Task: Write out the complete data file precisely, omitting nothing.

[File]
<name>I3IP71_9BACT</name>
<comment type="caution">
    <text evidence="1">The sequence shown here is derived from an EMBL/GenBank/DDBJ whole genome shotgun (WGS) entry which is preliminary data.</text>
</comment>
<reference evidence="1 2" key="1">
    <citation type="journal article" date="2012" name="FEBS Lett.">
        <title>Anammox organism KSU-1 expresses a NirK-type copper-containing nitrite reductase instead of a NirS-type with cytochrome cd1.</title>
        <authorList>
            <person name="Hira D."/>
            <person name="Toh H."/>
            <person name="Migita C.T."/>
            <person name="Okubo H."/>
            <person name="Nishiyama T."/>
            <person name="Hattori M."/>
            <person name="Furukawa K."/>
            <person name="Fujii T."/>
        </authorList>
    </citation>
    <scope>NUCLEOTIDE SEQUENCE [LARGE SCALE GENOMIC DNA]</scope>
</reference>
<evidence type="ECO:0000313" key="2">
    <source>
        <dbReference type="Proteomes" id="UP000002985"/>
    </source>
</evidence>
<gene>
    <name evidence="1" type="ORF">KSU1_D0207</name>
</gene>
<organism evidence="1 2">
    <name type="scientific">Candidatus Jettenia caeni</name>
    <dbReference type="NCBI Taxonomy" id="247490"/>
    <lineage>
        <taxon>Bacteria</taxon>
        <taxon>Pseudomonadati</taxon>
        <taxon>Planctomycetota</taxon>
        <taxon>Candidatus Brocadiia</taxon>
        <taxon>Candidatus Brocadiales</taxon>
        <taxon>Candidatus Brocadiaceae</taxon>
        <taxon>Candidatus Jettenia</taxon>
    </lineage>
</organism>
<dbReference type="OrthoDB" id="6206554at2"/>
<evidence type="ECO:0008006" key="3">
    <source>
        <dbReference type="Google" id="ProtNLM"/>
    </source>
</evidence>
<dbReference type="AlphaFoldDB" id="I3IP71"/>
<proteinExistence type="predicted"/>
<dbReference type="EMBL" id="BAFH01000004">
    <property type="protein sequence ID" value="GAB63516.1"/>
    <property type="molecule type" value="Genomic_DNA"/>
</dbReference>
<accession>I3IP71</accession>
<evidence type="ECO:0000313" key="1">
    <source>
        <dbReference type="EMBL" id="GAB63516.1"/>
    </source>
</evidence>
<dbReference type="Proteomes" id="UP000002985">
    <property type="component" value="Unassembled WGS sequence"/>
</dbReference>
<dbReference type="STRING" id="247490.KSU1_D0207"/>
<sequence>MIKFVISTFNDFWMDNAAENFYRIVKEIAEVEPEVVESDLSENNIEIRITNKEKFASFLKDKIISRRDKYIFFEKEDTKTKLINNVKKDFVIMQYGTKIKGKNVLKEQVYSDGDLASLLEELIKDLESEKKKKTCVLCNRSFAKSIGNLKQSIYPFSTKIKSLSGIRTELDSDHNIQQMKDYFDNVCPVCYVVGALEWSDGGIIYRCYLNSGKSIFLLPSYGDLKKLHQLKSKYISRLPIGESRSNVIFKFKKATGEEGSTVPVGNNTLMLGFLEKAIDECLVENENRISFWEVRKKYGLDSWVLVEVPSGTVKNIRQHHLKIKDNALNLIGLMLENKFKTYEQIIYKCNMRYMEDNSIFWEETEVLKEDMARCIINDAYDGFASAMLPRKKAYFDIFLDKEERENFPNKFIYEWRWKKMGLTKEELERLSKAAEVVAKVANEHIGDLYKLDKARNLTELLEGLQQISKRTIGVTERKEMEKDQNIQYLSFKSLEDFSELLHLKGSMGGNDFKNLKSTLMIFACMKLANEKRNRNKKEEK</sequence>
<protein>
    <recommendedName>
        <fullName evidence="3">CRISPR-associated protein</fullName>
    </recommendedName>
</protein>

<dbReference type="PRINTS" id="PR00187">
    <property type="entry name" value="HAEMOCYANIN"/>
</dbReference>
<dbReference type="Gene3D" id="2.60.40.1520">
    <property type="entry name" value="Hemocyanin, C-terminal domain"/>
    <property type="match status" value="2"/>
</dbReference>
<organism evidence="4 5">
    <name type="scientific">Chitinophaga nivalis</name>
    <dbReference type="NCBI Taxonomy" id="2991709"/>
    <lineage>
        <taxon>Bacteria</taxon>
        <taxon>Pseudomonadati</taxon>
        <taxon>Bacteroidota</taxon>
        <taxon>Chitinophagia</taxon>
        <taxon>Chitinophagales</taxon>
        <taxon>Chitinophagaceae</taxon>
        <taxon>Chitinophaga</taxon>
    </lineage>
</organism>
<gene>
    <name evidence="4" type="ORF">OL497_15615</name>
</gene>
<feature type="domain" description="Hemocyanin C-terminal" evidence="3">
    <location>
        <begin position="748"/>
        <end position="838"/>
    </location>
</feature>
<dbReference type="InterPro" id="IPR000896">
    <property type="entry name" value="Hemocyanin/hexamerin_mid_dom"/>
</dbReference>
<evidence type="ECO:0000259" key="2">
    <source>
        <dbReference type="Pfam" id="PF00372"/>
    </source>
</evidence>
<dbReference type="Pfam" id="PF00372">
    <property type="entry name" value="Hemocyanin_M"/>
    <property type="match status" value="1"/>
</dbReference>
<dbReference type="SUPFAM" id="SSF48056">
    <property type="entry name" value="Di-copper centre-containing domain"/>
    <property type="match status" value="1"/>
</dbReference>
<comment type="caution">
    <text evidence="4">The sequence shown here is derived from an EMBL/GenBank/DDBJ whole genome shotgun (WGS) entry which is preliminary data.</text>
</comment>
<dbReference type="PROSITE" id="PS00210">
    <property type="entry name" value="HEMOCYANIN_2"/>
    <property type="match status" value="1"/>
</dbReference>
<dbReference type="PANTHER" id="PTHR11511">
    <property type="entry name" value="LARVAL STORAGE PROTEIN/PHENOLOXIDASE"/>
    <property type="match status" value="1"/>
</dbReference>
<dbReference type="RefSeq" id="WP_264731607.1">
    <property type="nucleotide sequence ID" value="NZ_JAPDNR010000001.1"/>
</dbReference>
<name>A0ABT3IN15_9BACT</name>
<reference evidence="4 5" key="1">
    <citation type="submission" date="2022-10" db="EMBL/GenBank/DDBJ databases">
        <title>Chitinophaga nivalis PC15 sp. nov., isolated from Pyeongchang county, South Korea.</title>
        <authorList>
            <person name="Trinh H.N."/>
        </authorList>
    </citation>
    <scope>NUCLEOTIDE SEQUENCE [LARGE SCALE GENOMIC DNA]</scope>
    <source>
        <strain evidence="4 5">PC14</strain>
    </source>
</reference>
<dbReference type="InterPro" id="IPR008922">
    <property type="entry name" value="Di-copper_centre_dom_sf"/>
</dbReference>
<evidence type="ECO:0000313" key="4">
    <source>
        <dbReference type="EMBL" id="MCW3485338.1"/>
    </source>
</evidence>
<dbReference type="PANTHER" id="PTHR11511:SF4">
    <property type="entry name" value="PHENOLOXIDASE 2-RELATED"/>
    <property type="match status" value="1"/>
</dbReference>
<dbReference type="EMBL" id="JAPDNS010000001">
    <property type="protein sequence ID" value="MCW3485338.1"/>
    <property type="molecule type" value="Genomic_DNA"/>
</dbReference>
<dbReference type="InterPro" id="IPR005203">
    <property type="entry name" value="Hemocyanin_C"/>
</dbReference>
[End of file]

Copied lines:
<name>I3IP71_9BACT</name>
<comment type="caution">
    <text evidence="1">The sequence shown here is derived from an EMBL/GenBank/DDBJ whole genome shotgun (WGS) entry which is preliminary data.</text>
</comment>
<reference evidence="1 2" key="1">
    <citation type="journal article" date="2012" name="FEBS Lett.">
        <title>Anammox organism KSU-1 expresses a NirK-type copper-containing nitrite reductase instead of a NirS-type with cytochrome cd1.</title>
        <authorList>
            <person name="Hira D."/>
            <person name="Toh H."/>
            <person name="Migita C.T."/>
            <person name="Okubo H."/>
            <person name="Nishiyama T."/>
            <person name="Hattori M."/>
            <person name="Furukawa K."/>
            <person name="Fujii T."/>
        </authorList>
    </citation>
    <scope>NUCLEOTIDE SEQUENCE [LARGE SCALE GENOMIC DNA]</scope>
</reference>
<evidence type="ECO:0000313" key="2">
    <source>
        <dbReference type="Proteomes" id="UP000002985"/>
    </source>
</evidence>
<gene>
    <name evidence="1" type="ORF">KSU1_D0207</name>
</gene>
<organism evidence="1 2">
    <name type="scientific">Candidatus Jettenia caeni</name>
    <dbReference type="NCBI Taxonomy" id="247490"/>
    <lineage>
        <taxon>Bacteria</taxon>
        <taxon>Pseudomonadati</taxon>
        <taxon>Planctomycetota</taxon>
        <taxon>Candidatus Brocadiia</taxon>
        <taxon>Candidatus Brocadiales</taxon>
        <taxon>Candidatus Brocadiaceae</taxon>
        <taxon>Candidatus Jettenia</taxon>
    </lineage>
</organism>
<dbReference type="OrthoDB" id="6206554at2"/>
<evidence type="ECO:0008006" key="3">
    <source>
        <dbReference type="Google" id="ProtNLM"/>
    </source>
</evidence>
<dbReference type="AlphaFoldDB" id="I3IP71"/>
<proteinExistence type="predicted"/>
<dbReference type="EMBL" id="BAFH01000004">
    <property type="protein sequence ID" value="GAB63516.1"/>
    <property type="molecule type" value="Genomic_DNA"/>
</dbReference>
<accession>I3IP71</accession>
<evidence type="ECO:0000313" key="1">
    <source>
        <dbReference type="EMBL" id="GAB63516.1"/>
    </source>
</evidence>
<dbReference type="Proteomes" id="UP000002985">
    <property type="component" value="Unassembled WGS sequence"/>
</dbReference>
<dbReference type="STRING" id="247490.KSU1_D0207"/>
<sequence>MIKFVISTFNDFWMDNAAENFYRIVKEIAEVEPEVVESDLSENNIEIRITNKEKFASFLKDKIISRRDKYIFFEKEDTKTKLINNVKKDFVIMQYGTKIKGKNVLKEQVYSDGDLASLLEELIKDLESEKKKKTCVLCNRSFAKSIGNLKQSIYPFSTKIKSLSGIRTELDSDHNIQQMKDYFDNVCPVCYVVGALEWSDGGIIYRCYLNSGKSIFLLPSYGDLKKLHQLKSKYISRLPIGESRSNVIFKFKKATGEEGSTVPVGNNTLMLGFLEKAIDECLVENENRISFWEVRKKYGLDSWVLVEVPSGTVKNIRQHHLKIKDNALNLIGLMLENKFKTYEQIIYKCNMRYMEDNSIFWEETEVLKEDMARCIINDAYDGFASAMLPRKKAYFDIFLDKEERENFPNKFIYEWRWKKMGLTKEELERLSKAAEVVAKVANEHIGDLYKLDKARNLTELLEGLQQISKRTIGVTERKEMEKDQNIQYLSFKSLEDFSELLHLKGSMGGNDFKNLKSTLMIFACMKLANEKRNRNKKEEK</sequence>
<protein>
    <recommendedName>
        <fullName evidence="3">CRISPR-associated protein</fullName>
    </recommendedName>
</protein>

<dbReference type="PRINTS" id="PR00187">
    <property type="entry name" value="HAEMOCYANIN"/>
</dbReference>
<dbReference type="Gene3D" id="2.60.40.1520">
    <property type="entry name" value="Hemocyanin, C-terminal domain"/>
    <property type="match status" value="2"/>
</dbReference>
<organism evidence="4 5">
    <name type="scientific">Chitinophaga nivalis</name>
    <dbReference type="NCBI Taxonomy" id="2991709"/>
    <lineage>
        <taxon>Bacteria</taxon>
        <taxon>Pseudomonadati</taxon>
        <taxon>Bacteroidota</taxon>
        <taxon>Chitinophagia</taxon>
        <taxon>Chitinophagales</taxon>
        <taxon>Chitinophagaceae</taxon>
        <taxon>Chitinophaga</taxon>
    </lineage>
</organism>
<gene>
    <name evidence="4" type="ORF">OL497_15615</name>
</gene>
<feature type="domain" description="Hemocyanin C-terminal" evidence="3">
    <location>
        <begin position="748"/>
        <end position="838"/>
    </location>
</feature>
<dbReference type="InterPro" id="IPR000896">
    <property type="entry name" value="Hemocyanin/hexamerin_mid_dom"/>
</dbReference>
<evidence type="ECO:0000259" key="2">
    <source>
        <dbReference type="Pfam" id="PF00372"/>
    </source>
</evidence>
<dbReference type="Pfam" id="PF00372">
    <property type="entry name" value="Hemocyanin_M"/>
    <property type="match status" value="1"/>
</dbReference>
<dbReference type="SUPFAM" id="SSF48056">
    <property type="entry name" value="Di-copper centre-containing domain"/>
    <property type="match status" value="1"/>
</dbReference>
<comment type="caution">
    <text evidence="4">The sequence shown here is derived from an EMBL/GenBank/DDBJ whole genome shotgun (WGS) entry which is preliminary data.</text>
</comment>
<dbReference type="PROSITE" id="PS00210">
    <property type="entry name" value="HEMOCYANIN_2"/>
    <property type="match status" value="1"/>
</dbReference>
<dbReference type="PANTHER" id="PTHR11511">
    <property type="entry name" value="LARVAL STORAGE PROTEIN/PHENOLOXIDASE"/>
    <property type="match status" value="1"/>
</dbReference>
<dbReference type="RefSeq" id="WP_264731607.1">
    <property type="nucleotide sequence ID" value="NZ_JAPDNR010000001.1"/>
</dbReference>
<name>A0ABT3IN15_9BACT</name>
<reference evidence="4 5" key="1">
    <citation type="submission" date="2022-10" db="EMBL/GenBank/DDBJ databases">
        <title>Chitinophaga nivalis PC15 sp. nov., isolated from Pyeongchang county, South Korea.</title>
        <authorList>
            <person name="Trinh H.N."/>
        </authorList>
    </citation>
    <scope>NUCLEOTIDE SEQUENCE [LARGE SCALE GENOMIC DNA]</scope>
    <source>
        <strain evidence="4 5">PC14</strain>
    </source>
</reference>
<dbReference type="InterPro" id="IPR008922">
    <property type="entry name" value="Di-copper_centre_dom_sf"/>
</dbReference>
<evidence type="ECO:0000313" key="4">
    <source>
        <dbReference type="EMBL" id="MCW3485338.1"/>
    </source>
</evidence>
<dbReference type="PANTHER" id="PTHR11511:SF4">
    <property type="entry name" value="PHENOLOXIDASE 2-RELATED"/>
    <property type="match status" value="1"/>
</dbReference>
<dbReference type="EMBL" id="JAPDNS010000001">
    <property type="protein sequence ID" value="MCW3485338.1"/>
    <property type="molecule type" value="Genomic_DNA"/>
</dbReference>
<dbReference type="InterPro" id="IPR005203">
    <property type="entry name" value="Hemocyanin_C"/>
</dbReference>